Mohindra, who is based in Hong Kong, hopes to reach a critical mass of users by the end of the year that will prove the model – and maybe make the traditional industry become aware, and perhaps concerned, that Kristal.AI exists.
The company received $6 million of additional funding in January, in an A-Series round led by Chiratae Ventures (formerly IDG Ventures India) and Desai Family Office. Its total funding since inception is now about $11 million.
Kristal.AI is a hybrid, though: it does have a retail offering. This began when it entered the regulatory sandbox of the Monetary Authority of Singapore. (“We were their first fintech,” Mohindra said.) MAS was interested in financial inclusion. So Kristal.ai adapted the products and tools it was developing for rich people to make them into a robo-advisory for retail.
“Democratization of wealth does not mean making cheap products for the mass market,” Mohindra said. “It means using technology to adapt sophisticated products for lower-tier market segments.”
Kristal.AI has built its platform to handle ticket sizes that would be modest for a top-tier bank but big for a robo. “It’s easy to invest HK$10 million ($1.3 million) with us, and we could handle investment sizes of up to HK$50 million,” he said.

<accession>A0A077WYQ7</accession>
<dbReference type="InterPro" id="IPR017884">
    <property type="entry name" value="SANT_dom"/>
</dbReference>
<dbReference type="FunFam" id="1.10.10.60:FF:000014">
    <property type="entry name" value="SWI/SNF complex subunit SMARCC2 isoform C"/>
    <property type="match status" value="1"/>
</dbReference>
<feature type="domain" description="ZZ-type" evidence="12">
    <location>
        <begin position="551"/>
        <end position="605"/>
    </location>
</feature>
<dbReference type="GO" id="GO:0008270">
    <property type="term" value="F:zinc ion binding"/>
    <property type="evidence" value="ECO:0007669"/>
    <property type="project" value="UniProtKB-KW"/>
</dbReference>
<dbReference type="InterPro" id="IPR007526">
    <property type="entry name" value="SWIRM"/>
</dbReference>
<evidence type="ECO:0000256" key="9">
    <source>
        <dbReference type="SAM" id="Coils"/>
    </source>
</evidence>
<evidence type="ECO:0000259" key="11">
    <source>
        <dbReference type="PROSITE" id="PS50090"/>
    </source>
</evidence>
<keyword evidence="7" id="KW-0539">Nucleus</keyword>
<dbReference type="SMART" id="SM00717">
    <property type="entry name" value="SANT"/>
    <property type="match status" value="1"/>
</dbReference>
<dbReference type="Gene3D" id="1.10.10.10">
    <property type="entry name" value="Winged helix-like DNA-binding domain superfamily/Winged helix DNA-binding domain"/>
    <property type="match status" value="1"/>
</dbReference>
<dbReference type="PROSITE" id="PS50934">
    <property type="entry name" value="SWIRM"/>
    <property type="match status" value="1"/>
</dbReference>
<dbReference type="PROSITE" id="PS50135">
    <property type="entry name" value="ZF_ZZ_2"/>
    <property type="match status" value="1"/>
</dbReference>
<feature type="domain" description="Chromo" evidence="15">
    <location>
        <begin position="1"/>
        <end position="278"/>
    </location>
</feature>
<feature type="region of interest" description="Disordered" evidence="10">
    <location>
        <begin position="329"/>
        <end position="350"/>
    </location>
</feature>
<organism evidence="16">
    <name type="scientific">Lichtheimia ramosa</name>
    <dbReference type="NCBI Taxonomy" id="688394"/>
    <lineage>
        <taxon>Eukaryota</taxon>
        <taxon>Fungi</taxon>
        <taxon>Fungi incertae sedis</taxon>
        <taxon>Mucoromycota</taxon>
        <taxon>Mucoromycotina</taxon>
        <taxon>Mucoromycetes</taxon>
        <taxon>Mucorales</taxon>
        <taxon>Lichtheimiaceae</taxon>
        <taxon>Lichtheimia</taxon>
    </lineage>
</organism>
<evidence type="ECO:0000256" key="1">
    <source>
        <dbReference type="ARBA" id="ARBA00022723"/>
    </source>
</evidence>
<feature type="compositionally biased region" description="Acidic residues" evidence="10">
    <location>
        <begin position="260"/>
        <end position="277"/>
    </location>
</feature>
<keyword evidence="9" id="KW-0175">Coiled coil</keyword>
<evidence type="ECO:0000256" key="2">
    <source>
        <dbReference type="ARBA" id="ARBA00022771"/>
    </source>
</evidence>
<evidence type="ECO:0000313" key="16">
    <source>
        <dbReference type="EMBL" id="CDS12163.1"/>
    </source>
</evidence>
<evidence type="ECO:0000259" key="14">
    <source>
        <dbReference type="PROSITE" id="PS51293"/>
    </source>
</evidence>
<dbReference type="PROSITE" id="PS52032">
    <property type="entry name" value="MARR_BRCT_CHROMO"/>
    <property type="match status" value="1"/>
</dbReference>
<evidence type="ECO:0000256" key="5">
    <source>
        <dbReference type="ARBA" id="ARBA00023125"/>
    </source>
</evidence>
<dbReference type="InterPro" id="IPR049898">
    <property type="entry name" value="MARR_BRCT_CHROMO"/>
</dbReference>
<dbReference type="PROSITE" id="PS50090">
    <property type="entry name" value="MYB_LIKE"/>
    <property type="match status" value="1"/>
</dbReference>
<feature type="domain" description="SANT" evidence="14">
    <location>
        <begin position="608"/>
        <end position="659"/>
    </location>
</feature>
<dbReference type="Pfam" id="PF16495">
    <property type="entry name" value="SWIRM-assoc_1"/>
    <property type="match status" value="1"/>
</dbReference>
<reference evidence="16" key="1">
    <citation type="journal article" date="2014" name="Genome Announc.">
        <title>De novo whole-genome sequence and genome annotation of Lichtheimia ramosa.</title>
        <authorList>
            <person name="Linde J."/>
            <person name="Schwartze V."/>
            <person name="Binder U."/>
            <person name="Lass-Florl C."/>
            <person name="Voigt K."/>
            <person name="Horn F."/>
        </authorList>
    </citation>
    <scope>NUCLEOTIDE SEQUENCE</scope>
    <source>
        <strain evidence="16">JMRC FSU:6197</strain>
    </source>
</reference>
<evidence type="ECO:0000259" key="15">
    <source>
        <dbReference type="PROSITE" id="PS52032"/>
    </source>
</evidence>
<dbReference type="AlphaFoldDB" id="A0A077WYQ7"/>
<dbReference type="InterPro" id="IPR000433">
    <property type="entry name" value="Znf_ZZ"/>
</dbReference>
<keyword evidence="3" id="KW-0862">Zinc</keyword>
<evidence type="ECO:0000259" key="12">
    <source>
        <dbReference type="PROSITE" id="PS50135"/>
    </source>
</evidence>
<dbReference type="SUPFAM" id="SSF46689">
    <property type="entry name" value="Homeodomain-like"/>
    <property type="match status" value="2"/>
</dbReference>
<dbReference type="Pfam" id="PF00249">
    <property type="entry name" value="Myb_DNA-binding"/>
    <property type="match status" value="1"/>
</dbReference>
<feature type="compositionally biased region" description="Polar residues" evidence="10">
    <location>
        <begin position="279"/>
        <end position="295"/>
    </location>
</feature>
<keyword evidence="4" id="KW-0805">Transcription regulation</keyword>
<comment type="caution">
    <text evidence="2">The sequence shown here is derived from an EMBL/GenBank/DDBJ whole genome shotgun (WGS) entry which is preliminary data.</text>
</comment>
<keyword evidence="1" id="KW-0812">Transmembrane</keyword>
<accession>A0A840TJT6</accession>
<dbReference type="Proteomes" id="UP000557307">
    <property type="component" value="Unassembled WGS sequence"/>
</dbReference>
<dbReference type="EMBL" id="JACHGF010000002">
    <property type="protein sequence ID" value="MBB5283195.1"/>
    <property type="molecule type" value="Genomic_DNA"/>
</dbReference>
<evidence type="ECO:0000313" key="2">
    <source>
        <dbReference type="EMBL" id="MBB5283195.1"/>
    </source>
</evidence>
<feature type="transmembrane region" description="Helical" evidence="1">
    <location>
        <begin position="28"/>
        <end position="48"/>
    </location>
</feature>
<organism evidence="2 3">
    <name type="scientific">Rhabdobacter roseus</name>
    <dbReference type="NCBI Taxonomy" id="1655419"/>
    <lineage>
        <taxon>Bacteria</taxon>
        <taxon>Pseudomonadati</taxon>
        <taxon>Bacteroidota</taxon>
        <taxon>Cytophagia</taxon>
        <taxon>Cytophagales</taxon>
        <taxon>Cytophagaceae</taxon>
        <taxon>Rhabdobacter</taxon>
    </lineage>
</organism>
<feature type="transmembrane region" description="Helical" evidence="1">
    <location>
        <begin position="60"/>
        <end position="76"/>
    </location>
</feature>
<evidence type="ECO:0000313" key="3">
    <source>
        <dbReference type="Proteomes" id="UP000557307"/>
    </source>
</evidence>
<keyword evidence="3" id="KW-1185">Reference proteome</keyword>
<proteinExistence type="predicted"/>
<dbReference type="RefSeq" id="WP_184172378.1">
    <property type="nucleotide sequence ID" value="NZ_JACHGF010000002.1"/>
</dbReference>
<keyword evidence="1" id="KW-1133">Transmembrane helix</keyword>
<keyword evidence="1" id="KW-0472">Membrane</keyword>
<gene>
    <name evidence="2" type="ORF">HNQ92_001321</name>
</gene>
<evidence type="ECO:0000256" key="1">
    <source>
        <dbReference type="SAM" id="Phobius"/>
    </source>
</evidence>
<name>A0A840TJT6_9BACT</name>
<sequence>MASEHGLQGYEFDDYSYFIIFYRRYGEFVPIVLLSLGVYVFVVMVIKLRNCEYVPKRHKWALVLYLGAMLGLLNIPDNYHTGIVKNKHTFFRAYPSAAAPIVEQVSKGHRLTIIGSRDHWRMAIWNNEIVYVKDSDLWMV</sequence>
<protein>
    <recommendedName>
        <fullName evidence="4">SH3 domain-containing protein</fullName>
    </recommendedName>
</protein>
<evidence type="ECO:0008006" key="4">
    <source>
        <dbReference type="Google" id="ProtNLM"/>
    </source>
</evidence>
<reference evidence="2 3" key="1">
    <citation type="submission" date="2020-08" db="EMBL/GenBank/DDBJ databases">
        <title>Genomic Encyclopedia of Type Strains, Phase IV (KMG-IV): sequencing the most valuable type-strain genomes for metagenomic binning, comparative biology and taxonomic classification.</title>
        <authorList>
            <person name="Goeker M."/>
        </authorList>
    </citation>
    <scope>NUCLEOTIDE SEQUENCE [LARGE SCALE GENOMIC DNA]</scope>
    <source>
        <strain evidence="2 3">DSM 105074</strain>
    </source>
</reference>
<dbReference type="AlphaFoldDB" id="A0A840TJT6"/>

Democratization means using tech to adopt sophisticated products for the lower tierVivek Mohindra, Kristal.AI
But the company’s retail offering accepts ticket sizes in just hundreds of dollars. It has developed two algorithm-led investment strategies into combinations of exchange-traded funds. Mohindra says he and his two partners, Asheesh Chanda (the CEO, based in Singapore) and Vineeth Narasimhan (CTO, in Bengaluru), invest their some of their own money in the automated strategies.
This is what the firm offers to retail investors, who are too small for Kristal.AI to afford to advise. Mohindra says the firm keeps the retail side going because some professional clients also use it, mostly to experiment, and Kristal.ai hopes to upsell them into its bespoke digital-wealth offering. He says Asia isn’t ready for a mass robo offering.
Kristal.AI is trying to thread a needle. On the one hand, it’s pleased that it now has about 20,000 users using its retail investment algorithms. Mohindra described the business’s goals partly in terms of scaling up users, which is not a private-bank model.
On the other hand, the vast majority of the firm’s assets, and all revenues, come from serving wealthy people.
Some people want to drive a Bentley; others want a TeslaVivek Mohindra, Kristal.AI